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Rated: E · Monologue · Political · #1996385
I used this piece for a speech which I gave at a political gathering.
For ten years of my life, I believed I had a rat in my brain. In that time, I made multiple suicide attempts, was incarcerated, and involuntarily committed to a psychiatric hospital. I have schizophrenia.

Today, I am living a full and productive life. The adversity that nearly ruined me; now is an asset, from it I’ve gained a voice; from it I’ve gained purpose.

I have witnessed the shortcomings and successes of the mental health system. I’ve been both harmed and aided by those there to support my recovery.

Right from the time I was diagnosed with schizophrenia, the mental health system failed me. The psychiatrist who diagnosed me gave me a prescription, and sent me on my way. No follow up visit. No real concern for my well being.

A couple months after receiving a schizophrenia diagnosis, I attempted to take my own life. First by cutting my wrist, but after failing, I set plans to hang myself. I tied a noose and hid it away, fortunately someone found it. Fortunately, I’m still alive.

A doctor I spoke to assumed, like many would, that I had attempted this suicide due to emotional distress.

However, the real reason I attempted to take my life was not emotional. It was based in fear, in paranoid delusion. I believed that people intended to do me serious harm. I believed that suicide was a way out. But my doctor didn’t question his assumptions. If he had, he and I could have done real work to resolve the distress that plagued me.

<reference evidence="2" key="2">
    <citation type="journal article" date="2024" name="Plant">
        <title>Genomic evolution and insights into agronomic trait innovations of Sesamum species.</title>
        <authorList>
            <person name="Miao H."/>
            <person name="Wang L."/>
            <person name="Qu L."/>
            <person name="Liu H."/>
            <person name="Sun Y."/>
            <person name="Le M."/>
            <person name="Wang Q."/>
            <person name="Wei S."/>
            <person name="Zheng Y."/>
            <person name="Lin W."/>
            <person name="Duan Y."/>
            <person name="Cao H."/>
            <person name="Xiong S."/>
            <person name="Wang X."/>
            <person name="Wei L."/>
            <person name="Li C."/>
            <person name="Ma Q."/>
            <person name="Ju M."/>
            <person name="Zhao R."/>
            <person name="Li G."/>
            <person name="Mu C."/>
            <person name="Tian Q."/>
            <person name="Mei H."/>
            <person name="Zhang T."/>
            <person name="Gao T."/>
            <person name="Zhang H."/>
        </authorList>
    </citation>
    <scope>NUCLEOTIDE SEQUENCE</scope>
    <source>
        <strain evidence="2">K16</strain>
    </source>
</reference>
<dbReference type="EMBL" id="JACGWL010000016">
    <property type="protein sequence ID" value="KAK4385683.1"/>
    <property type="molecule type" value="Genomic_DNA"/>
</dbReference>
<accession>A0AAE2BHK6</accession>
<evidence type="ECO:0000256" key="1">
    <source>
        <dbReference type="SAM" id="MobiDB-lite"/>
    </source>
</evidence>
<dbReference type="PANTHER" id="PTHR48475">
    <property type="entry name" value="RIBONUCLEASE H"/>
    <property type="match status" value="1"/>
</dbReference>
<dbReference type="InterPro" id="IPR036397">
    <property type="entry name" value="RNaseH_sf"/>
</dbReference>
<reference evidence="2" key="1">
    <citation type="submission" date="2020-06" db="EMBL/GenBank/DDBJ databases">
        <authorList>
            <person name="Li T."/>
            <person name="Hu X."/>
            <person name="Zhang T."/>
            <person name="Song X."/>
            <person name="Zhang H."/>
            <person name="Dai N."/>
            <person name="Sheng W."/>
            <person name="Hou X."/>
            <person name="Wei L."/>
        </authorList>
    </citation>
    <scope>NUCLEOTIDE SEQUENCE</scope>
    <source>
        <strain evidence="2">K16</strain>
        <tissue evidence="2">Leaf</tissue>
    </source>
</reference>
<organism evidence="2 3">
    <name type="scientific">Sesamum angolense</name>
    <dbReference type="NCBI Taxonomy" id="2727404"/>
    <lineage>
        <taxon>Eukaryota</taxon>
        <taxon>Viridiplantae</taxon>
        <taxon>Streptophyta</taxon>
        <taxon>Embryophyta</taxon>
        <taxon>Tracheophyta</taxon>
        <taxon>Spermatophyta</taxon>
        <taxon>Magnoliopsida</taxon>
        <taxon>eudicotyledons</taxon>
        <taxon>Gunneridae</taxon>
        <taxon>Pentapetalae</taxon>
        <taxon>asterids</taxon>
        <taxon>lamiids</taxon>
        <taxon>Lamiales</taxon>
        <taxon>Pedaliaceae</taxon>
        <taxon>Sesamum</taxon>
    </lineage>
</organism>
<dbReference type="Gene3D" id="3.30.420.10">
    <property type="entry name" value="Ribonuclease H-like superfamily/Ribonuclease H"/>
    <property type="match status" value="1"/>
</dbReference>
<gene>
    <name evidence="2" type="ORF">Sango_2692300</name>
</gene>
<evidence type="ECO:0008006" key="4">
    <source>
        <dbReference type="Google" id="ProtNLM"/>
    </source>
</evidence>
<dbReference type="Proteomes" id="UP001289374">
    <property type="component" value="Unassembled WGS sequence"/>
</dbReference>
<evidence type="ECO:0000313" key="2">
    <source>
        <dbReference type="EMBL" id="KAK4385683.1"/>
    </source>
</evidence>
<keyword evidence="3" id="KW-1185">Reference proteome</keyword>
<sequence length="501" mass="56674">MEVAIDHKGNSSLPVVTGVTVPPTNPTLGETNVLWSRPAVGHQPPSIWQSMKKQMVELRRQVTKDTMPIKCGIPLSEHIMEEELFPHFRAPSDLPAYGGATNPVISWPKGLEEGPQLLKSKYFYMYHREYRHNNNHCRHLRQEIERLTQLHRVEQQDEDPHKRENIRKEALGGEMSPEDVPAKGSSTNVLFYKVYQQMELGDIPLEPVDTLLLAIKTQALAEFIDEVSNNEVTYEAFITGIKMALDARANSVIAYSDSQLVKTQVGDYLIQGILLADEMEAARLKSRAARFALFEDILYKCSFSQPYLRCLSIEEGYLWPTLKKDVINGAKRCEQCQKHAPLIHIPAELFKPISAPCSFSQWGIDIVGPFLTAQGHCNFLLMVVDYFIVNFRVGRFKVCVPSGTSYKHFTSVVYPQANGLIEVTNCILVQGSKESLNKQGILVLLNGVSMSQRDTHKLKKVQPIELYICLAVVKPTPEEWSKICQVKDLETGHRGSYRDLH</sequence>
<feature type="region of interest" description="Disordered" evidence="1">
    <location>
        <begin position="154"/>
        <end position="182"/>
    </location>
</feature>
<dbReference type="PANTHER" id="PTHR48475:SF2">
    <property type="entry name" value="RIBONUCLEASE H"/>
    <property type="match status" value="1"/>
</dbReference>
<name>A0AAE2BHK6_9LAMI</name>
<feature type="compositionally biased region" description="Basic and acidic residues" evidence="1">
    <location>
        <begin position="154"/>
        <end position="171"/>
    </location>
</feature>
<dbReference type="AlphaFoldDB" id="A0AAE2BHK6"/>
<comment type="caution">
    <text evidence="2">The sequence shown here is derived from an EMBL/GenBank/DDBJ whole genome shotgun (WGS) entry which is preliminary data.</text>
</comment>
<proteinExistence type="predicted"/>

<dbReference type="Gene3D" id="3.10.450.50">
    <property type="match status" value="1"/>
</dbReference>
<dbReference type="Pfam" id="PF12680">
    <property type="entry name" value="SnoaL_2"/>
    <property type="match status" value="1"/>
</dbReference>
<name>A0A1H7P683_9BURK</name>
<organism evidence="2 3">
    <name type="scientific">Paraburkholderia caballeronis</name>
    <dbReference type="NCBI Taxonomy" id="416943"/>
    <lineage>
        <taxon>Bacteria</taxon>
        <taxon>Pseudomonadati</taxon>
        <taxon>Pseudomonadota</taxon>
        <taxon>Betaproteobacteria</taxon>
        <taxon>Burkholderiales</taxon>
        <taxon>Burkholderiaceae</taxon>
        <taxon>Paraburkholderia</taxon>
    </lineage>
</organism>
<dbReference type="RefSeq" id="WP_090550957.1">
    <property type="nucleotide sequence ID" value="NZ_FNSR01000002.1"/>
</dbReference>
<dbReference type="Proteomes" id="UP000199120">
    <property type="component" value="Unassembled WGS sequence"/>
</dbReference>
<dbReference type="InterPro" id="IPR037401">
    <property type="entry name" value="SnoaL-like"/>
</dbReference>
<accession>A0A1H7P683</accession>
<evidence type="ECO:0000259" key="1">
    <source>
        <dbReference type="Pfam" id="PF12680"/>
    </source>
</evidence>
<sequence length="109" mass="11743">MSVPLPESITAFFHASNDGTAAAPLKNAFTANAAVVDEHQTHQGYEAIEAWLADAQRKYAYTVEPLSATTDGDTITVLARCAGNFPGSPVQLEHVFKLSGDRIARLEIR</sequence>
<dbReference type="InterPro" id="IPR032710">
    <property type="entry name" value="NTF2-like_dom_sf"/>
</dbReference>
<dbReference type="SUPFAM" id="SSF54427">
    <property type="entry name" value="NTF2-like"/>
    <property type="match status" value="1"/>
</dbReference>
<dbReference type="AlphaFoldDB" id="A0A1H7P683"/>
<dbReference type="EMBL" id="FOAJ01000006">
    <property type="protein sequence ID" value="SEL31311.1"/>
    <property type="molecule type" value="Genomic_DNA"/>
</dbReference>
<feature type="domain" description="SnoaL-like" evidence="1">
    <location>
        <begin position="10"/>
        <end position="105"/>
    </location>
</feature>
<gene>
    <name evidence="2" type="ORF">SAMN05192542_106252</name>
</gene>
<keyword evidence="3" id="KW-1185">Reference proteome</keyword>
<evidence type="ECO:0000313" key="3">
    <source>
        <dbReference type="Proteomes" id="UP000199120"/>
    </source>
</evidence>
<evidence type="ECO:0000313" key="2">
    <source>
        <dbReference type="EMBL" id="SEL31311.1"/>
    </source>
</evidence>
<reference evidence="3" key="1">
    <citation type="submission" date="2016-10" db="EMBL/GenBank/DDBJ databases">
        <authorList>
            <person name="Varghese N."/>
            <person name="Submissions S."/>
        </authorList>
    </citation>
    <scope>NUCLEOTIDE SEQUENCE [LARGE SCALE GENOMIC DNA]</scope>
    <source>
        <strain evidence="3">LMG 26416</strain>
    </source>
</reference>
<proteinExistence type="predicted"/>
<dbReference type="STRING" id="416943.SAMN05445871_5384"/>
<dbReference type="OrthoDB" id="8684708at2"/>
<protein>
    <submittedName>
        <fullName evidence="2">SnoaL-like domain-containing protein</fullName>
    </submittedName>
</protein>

Resolution to my confused state of mind did not come until I began working with peer specialists. Peer specialists are people who have faced the challenges of mental illness, have recovered, and support others who are afflicted with mental disease.

It was four and a half years after receiving a schizophrenia diagnosis before I met my first peer specialist. No one in that time really understood me. They medicated me, and even impacted me so that I may get better.

But there is no college degree that will help you understand a person suffering from mental illness as much as you would from having been there yourself.

Our mental health system is currently housing too many people in jails and psychiatric hospitals. I can say from experience that this is because we are too reactive in treating mental illness.

The current system of mental healthcare, does not adequately address mental health challenges until there is an impending danger, or legal entanglement. Then the treatments administered are generally an imposition, and sometimes harmful.

We must aggressively utilize peers to both educate and support those diagnosed with mental illnesses. We must end the era of a repressive mental health system that stigmatizes and marginalizes those who it is there to heal.

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